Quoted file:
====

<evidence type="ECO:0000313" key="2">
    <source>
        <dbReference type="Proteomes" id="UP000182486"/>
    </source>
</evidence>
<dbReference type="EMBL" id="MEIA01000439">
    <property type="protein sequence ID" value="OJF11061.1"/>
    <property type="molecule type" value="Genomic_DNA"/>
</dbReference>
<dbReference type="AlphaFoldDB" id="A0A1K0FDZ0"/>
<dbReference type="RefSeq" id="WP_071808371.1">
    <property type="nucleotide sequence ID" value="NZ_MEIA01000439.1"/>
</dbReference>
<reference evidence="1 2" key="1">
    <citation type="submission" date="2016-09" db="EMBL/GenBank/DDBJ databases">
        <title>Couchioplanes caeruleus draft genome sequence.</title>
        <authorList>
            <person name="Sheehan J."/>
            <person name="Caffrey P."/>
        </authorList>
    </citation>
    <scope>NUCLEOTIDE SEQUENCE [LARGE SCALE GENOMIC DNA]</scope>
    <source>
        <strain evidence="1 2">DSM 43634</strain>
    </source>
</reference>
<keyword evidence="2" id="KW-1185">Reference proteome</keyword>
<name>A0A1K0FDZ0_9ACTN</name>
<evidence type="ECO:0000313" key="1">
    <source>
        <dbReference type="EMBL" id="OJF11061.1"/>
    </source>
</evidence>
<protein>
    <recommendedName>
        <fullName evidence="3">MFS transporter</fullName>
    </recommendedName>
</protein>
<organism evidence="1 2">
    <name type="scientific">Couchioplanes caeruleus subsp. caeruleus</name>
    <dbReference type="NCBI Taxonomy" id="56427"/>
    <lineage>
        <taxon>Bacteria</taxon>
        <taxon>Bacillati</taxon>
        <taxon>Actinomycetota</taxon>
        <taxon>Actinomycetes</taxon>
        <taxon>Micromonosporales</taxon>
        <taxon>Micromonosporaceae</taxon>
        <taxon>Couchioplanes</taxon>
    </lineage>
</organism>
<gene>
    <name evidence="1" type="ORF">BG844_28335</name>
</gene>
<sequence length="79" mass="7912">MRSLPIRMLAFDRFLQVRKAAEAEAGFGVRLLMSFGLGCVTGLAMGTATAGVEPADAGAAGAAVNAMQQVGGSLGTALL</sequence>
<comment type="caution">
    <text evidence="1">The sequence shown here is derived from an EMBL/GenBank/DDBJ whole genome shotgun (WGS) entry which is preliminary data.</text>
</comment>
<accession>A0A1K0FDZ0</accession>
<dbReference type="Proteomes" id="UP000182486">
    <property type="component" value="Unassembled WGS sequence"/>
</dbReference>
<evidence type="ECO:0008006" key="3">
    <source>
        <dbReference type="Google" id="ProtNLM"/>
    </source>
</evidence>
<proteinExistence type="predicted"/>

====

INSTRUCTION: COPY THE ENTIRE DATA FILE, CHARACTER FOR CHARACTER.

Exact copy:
<evidence type="ECO:0000313" key="2">
    <source>
        <dbReference type="Proteomes" id="UP000182486"/>
    </source>
</evidence>
<dbReference type="EMBL" id="MEIA01000439">
    <property type="protein sequence ID" value="OJF11061.1"/>
    <property type="molecule type" value="Genomic_DNA"/>
</dbReference>
<dbReference type="AlphaFoldDB" id="A0A1K0FDZ0"/>
<dbReference type="RefSeq" id="WP_071808371.1">
    <property type="nucleotide sequence ID" value="NZ_MEIA01000439.1"/>
</dbReference>
<reference evidence="1 2" key="1">
    <citation type="submission" date="2016-09" db="EMBL/GenBank/DDBJ databases">
        <title>Couchioplanes caeruleus draft genome sequence.</title>
        <authorList>
            <person name="Sheehan J."/>
            <person name="Caffrey P."/>
        </authorList>
    </citation>
    <scope>NUCLEOTIDE SEQUENCE [LARGE SCALE GENOMIC DNA]</scope>
    <source>
        <strain evidence="1 2">DSM 43634</strain>
    </source>
</reference>
<keyword evidence="2" id="KW-1185">Reference proteome</keyword>
<name>A0A1K0FDZ0_9ACTN</name>
<evidence type="ECO:0000313" key="1">
    <source>
        <dbReference type="EMBL" id="OJF11061.1"/>
    </source>
</evidence>
<protein>
    <recommendedName>
        <fullName evidence="3">MFS transporter</fullName>
    </recommendedName>
</protein>
<organism evidence="1 2">
    <name type="scientific">Couchioplanes caeruleus subsp. caeruleus</name>
    <dbReference type="NCBI Taxonomy" id="56427"/>
    <lineage>
        <taxon>Bacteria</taxon>
        <taxon>Bacillati</taxon>
        <taxon>Actinomycetota</taxon>
        <taxon>Actinomycetes</taxon>
        <taxon>Micromonosporales</taxon>
        <taxon>Micromonosporaceae</taxon>
        <taxon>Couchioplanes</taxon>
    </lineage>
</organism>
<gene>
    <name evidence="1" type="ORF">BG844_28335</name>
</gene>
<sequence length="79" mass="7912">MRSLPIRMLAFDRFLQVRKAAEAEAGFGVRLLMSFGLGCVTGLAMGTATAGVEPADAGAAGAAVNAMQQVGGSLGTALL</sequence>
<comment type="caution">
    <text evidence="1">The sequence shown here is derived from an EMBL/GenBank/DDBJ whole genome shotgun (WGS) entry which is preliminary data.</text>
</comment>
<accession>A0A1K0FDZ0</accession>
<dbReference type="Proteomes" id="UP000182486">
    <property type="component" value="Unassembled WGS sequence"/>
</dbReference>
<evidence type="ECO:0008006" key="3">
    <source>
        <dbReference type="Google" id="ProtNLM"/>
    </source>
</evidence>
<proteinExistence type="predicted"/>